The constant evolution of DJ gear between the ’90s and 2000s was a major catalyst for populating the club music scene. In experiencing the shift between using vinyls to using CD’s as a primary tool for playing out music, we were able to express ourselves a lot more through edits and remixes of music through this new simplified process. Rather than pressing vinyl, we simply had to burn a CD from our own computers.
Between the years 2000 and 2010, I feel like there was a massive growth among the music producer community. Within this boom, there were a lot of individuals who were extremely conscious of international audiences, and would often cater towards them; sometimes even at the cost of ignoring their own domestic audiences. These days there’s endless amounts of incredible production software that can simply be acquired online by anyone, and it’s because of this we’re witnessing a change in the flow of the industry. People are able to flourish in this environment, and anyone could become the next big name in the music world. It’s definitely an extremely exciting era, but it’s also quite a difficult one for those who have been in the game for quite some time. (laughs) It’s the perfect era to be a young person.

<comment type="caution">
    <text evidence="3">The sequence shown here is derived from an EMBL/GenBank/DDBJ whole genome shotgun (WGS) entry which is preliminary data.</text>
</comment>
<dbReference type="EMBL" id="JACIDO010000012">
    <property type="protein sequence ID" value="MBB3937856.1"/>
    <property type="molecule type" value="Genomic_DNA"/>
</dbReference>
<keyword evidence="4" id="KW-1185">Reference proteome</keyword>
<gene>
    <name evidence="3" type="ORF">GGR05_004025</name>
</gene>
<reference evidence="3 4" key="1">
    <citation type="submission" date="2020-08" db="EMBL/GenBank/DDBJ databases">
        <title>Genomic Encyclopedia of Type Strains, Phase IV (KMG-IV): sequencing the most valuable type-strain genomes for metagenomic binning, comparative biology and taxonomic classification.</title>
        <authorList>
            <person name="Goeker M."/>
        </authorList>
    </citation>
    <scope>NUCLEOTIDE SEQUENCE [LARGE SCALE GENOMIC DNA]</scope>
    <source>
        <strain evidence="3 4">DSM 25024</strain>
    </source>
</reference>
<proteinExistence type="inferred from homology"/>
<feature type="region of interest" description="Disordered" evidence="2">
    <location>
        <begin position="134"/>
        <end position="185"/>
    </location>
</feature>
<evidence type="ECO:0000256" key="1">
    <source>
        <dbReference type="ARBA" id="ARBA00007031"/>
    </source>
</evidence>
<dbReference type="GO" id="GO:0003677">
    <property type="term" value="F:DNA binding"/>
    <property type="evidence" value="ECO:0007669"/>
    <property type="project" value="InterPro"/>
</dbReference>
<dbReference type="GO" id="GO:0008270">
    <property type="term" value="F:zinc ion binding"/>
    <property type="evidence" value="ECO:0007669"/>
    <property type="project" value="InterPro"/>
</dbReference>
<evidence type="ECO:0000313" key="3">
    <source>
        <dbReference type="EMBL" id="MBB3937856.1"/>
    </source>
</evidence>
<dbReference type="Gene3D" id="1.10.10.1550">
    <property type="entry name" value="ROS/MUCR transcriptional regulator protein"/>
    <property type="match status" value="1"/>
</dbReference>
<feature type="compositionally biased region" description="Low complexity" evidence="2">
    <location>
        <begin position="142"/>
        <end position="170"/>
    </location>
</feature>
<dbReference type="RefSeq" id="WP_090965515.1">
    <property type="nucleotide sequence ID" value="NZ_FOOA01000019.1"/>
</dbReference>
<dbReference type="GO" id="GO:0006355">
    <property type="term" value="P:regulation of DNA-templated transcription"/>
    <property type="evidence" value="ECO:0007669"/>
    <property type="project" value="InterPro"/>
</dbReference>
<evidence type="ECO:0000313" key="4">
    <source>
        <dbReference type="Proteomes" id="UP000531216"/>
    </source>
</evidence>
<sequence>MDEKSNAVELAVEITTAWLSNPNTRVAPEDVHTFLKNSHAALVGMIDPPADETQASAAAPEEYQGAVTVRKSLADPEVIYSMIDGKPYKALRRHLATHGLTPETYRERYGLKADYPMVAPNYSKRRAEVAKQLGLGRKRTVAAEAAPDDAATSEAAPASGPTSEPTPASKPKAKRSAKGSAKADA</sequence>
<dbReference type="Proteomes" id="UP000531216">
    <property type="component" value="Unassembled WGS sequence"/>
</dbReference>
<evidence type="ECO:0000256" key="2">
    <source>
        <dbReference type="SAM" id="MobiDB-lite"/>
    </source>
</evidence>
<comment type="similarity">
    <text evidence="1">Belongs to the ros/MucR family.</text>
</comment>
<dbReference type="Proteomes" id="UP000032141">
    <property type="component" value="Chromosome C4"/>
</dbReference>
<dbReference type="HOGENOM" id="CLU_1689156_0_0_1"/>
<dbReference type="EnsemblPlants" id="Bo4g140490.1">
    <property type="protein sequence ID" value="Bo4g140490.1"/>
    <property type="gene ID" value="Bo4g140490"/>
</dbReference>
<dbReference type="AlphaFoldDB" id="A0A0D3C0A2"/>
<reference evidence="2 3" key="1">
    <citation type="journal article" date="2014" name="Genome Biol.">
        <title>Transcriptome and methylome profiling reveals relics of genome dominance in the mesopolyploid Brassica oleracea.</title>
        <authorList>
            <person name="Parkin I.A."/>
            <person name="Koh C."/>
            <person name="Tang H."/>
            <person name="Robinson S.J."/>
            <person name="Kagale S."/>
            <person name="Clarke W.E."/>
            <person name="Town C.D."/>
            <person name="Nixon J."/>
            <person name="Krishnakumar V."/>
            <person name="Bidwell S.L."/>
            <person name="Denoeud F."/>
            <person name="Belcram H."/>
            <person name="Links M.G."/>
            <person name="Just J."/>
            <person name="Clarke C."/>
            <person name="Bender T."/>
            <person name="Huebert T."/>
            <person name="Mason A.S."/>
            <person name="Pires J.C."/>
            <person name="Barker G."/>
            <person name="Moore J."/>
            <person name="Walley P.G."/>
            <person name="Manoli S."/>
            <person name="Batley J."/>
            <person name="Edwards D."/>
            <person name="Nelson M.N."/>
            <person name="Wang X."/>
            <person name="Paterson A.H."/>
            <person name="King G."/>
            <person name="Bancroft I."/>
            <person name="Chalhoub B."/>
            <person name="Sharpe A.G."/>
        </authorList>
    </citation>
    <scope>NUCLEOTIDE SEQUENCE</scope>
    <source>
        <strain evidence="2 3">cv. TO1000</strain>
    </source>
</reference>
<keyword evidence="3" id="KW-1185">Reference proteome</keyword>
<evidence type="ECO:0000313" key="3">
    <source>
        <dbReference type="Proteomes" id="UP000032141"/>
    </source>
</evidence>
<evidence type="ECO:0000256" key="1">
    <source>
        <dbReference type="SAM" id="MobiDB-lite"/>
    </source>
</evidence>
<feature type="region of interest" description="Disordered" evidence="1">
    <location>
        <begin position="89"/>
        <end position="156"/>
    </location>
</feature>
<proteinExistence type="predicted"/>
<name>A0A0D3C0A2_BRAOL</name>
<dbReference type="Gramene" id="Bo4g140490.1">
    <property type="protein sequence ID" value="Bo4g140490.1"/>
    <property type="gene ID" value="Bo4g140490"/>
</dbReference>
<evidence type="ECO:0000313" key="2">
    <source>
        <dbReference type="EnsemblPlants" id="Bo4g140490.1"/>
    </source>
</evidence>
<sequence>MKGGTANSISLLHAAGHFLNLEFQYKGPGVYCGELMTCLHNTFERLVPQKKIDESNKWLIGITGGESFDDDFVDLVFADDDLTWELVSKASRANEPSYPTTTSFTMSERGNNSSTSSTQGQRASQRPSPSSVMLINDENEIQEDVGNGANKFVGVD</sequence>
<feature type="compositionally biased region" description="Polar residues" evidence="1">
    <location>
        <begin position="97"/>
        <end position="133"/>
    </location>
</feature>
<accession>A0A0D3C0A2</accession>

Recently you’ve been working closely with more and more external groups such as idols and bands; has this proven to be a challenge, or did it tend to be a natural progression as an electronic artist?
There was this massive Electro House boom in the 2000s, and it was kind of a natural course of action for idols and solo artists to utilize these club sounds in their music. That’s where I came into the picture, it made a whole lot of sense for me to produce for them, which is how I got involved in that side of the industry. These days, J-pop is going in a wide-variety of directions, it’s no longer a simple recipe of creating an EDM or Dubstep track, rather, there has to be a lot more involvement for artists. It can be difficult, but it’s also extremely exciting to create these new sounds for artists.
Perhaps one of the things you’re most known for internationally is your beautifully constructed anime song remixes. Is there any particular song that stands out to you more than anything else?